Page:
Coverage of Summit Lift doesn’t do the facts justice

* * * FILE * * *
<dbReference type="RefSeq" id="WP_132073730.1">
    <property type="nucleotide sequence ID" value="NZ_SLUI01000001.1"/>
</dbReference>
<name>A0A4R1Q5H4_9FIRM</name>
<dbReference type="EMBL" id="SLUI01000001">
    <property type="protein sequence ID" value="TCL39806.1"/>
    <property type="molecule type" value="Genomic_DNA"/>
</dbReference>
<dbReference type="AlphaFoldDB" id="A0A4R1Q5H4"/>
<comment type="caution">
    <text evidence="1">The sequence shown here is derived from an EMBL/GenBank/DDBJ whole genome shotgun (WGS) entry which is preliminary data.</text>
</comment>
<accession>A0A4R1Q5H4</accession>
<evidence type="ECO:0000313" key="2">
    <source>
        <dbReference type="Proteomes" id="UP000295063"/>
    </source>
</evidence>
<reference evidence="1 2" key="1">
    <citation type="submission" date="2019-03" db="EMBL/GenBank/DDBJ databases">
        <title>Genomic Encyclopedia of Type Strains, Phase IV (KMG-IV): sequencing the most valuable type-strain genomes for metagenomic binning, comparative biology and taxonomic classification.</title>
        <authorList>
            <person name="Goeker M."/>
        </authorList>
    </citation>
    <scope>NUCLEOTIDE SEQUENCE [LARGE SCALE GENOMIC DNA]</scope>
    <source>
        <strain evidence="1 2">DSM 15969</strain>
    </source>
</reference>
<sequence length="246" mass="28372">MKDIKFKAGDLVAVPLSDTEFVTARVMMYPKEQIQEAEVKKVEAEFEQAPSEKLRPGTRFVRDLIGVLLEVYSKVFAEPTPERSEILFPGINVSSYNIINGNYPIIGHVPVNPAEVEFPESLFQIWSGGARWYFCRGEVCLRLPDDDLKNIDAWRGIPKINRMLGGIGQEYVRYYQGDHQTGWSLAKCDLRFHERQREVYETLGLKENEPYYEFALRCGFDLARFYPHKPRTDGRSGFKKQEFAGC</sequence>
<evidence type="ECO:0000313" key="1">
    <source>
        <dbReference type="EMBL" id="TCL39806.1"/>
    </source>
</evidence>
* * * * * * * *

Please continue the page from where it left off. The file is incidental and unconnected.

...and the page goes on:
For several years, I have admired the generally even-handed way in which you managed local news reporting. You might remember that I expressed this to you early in your tenure. Recently, I admired your editorial approach to local races and issues in November’s election. While I found myself at variance with a number of Summit Daily News endorsements, your treatment of each candidate and ballot issue was in my judgment generally reasonable and fair.That’s why I’m puzzled and disappointed by the incomplete and uneven treatment afforded the proposal to install new lifts on the back side of Peak 8. With the notable exception of Kevin Woods’ thoughtful letter, the several writers (both paid by SDN and not) either cite dubious sources or just plain make stuff up. Balance in articles authored by paid staff is conspicuously absent.For example, there’s the repeated assertion of an alleged correlation between being able to hike from 12,000 to 12,988 feet in ski boots and the ability to competently ski terrain found at the top of the hike.That doesn’t work for my spouse, a disabled veteran, who has handled much tougher terrain in at least eight countries and a similar number of states, but is unable to climb the 1,000 vertical feet in ski boots due to her disability. (Well, she can do the hike, but she’d have a balloon for a knee the next day.)Similarly, our stream of house guests typically arrives from elevations within a few hundred feet of sea level.Although more fit than average, they are also smarter than to attempt a climb starting at 12,000 feet during their week’s stay.Besides, they generally look at the terrain and judge it to be less challenging than areas they’ve already experienced at Courchevel, Crested Butte, Kitzbuhel, Jackson, Squaw or Val Thorens, and certainly not worth the hike’s time.Another popular assertion is that the proposed lift will fail to relieve crowding on the lower mountain. No attempt is made to quantify the impact of lifting some 600 skiers and riders (versus 100 hikers) per hour onto terrain they would otherwise not access. No mention at all is made of the affect of twice as many folks arriving by lift at the base of Imperial Bowl on the backside of Peak 8, some presumably headed up and others down. Rather, the inference is that if the Summit Lift and the 6 Chair replacement don’t solve all crowding, they’re not worth doing. Well, do the math. On busy days the proposed lift combination will take more than 1,000 skiers an hour off of the “front side” of the resort than is presently accomplished by 6 Chair, alone.That’s more than 5 percent of the 18,000 skiers per day Breck hosts on a typical holiday. It’s 10 percent of a typical nonholiday Saturday crowd of 10,000. Is that significant? A self-appointed local authority who doubles as a regular SDN columnist quotes “some estimations” that the proposed lift will “be open less than half the season …” No doubt someone has so postulated. (Remember when an irate expert wailed against the proposed SuperConnect because there would be long lines at the midstation … or was that before your arrival?) Doesn’t make it true, but apparently that’s not important.The same authority asserts that “thin snow, wind-hammered conditions and barely covered rocks” would not meet the expectations of lift riders, a picturesque, if disingenuous approach to generalizing “typical” conditions on 500 acres facing 2.5 cardinal compass points. Worse, if true, she missed the upside economic boost for local ski repair shops. Separately, the SDN editor found reason to personally report as news the Colorado Wild opinion that some unknown resort at an unspecified location might sometime in the indeterminate future ask for an unsized expansion of unidentified terrain, all as a result of Breck’s providing lift access to terrain that for years has been marked, patrolled, avalanche controlled, and skied. Yep, and the sky might indeed fall.Having provided a platform for the Colorado Wild mini-minority (400 out of 4 million) opinion, there is no apparent SDN interest in opinions of other groups. For example, Over the Hill Gang chapters who ski local resorts weekly or ski clubs who bring thousands of destination visitors to Summit County each season. (Juxtaposing an interest group opinion with a resort executive’s response provides an unpleasant odor, not balance.)The professionally curious might even wonder what the sponsors and patrons of the Hartford Ski Classic – you know, the event that brings several thousand of those pesky ADA types to town – might think about gaining lift access to the Peak 8 upper mountain. Most of them aren’t real big hikers.Well, columnist Marc Carlisle had at least one thing right when he said we all have opinions, sort of like having heads and buttocks. What’s absolutely missing from the SDN to this point is a measured exposition of pertinent facts and balanced reporting on the views of several groups with different interests, and maybe even an editorial position. Would you prefer readers just infer it from the “reporting” to date?OK, enough whining. I’ve sent my letter to the U.S. Forest Service, so have my friends from both coasts and several foreign locations.We all think lift access to mildly challenging inbounds terrain is a great idea. We also think that the Forest Service should strongly support enhanced access to public land for its long designated purpose of alpine skiing. Silly us.Disclosure: Having retired from professional life several years ago, my hobby is helping to make Breck’s lifts go around. I punch the clock several days a week and have no management or policy role, for which Breck’s leadership is routinely grateful.
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